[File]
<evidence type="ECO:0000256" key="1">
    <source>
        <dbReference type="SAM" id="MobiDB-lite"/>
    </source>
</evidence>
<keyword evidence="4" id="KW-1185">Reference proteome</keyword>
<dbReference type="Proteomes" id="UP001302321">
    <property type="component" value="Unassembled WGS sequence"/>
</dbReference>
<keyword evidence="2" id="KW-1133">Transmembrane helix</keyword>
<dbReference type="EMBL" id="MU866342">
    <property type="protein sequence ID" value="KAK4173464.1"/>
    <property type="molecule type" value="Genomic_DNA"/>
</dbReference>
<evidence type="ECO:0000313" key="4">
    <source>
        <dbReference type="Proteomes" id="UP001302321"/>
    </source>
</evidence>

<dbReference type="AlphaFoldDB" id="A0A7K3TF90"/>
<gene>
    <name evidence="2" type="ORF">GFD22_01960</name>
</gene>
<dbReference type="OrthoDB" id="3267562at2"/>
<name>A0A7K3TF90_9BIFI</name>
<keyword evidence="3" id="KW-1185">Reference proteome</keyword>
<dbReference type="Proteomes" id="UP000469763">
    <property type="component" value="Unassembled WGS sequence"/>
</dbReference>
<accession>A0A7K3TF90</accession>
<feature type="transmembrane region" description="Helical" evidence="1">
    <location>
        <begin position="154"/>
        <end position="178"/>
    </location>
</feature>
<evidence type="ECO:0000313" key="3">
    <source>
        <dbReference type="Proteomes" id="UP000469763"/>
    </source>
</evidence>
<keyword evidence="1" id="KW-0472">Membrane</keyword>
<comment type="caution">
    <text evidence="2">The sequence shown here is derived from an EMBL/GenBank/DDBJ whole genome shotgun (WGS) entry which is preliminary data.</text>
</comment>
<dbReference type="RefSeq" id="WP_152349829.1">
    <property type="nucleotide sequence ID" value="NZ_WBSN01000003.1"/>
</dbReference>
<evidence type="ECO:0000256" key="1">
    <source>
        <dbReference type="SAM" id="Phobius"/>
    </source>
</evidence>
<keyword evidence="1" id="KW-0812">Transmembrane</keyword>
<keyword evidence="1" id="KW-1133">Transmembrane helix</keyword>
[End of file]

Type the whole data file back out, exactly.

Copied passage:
<evidence type="ECO:0000256" key="1">
    <source>
        <dbReference type="SAM" id="MobiDB-lite"/>
    </source>
</evidence>
<keyword evidence="4" id="KW-1185">Reference proteome</keyword>
<dbReference type="Proteomes" id="UP001302321">
    <property type="component" value="Unassembled WGS sequence"/>
</dbReference>
<keyword evidence="2" id="KW-1133">Transmembrane helix</keyword>
<dbReference type="EMBL" id="MU866342">
    <property type="protein sequence ID" value="KAK4173464.1"/>
    <property type="molecule type" value="Genomic_DNA"/>
</dbReference>
<evidence type="ECO:0000313" key="4">
    <source>
        <dbReference type="Proteomes" id="UP001302321"/>
    </source>
</evidence>

<dbReference type="AlphaFoldDB" id="A0A7K3TF90"/>
<gene>
    <name evidence="2" type="ORF">GFD22_01960</name>
</gene>
<dbReference type="OrthoDB" id="3267562at2"/>
<name>A0A7K3TF90_9BIFI</name>
<keyword evidence="3" id="KW-1185">Reference proteome</keyword>
<dbReference type="Proteomes" id="UP000469763">
    <property type="component" value="Unassembled WGS sequence"/>
</dbReference>
<accession>A0A7K3TF90</accession>
<feature type="transmembrane region" description="Helical" evidence="1">
    <location>
        <begin position="154"/>
        <end position="178"/>
    </location>
</feature>
<evidence type="ECO:0000313" key="3">
    <source>
        <dbReference type="Proteomes" id="UP000469763"/>
    </source>
</evidence>
<keyword evidence="1" id="KW-0472">Membrane</keyword>
<comment type="caution">
    <text evidence="2">The sequence shown here is derived from an EMBL/GenBank/DDBJ whole genome shotgun (WGS) entry which is preliminary data.</text>
</comment>
<dbReference type="RefSeq" id="WP_152349829.1">
    <property type="nucleotide sequence ID" value="NZ_WBSN01000003.1"/>
</dbReference>
<evidence type="ECO:0000256" key="1">
    <source>
        <dbReference type="SAM" id="Phobius"/>
    </source>
</evidence>
<keyword evidence="1" id="KW-0812">Transmembrane</keyword>
<keyword evidence="1" id="KW-1133">Transmembrane helix</keyword>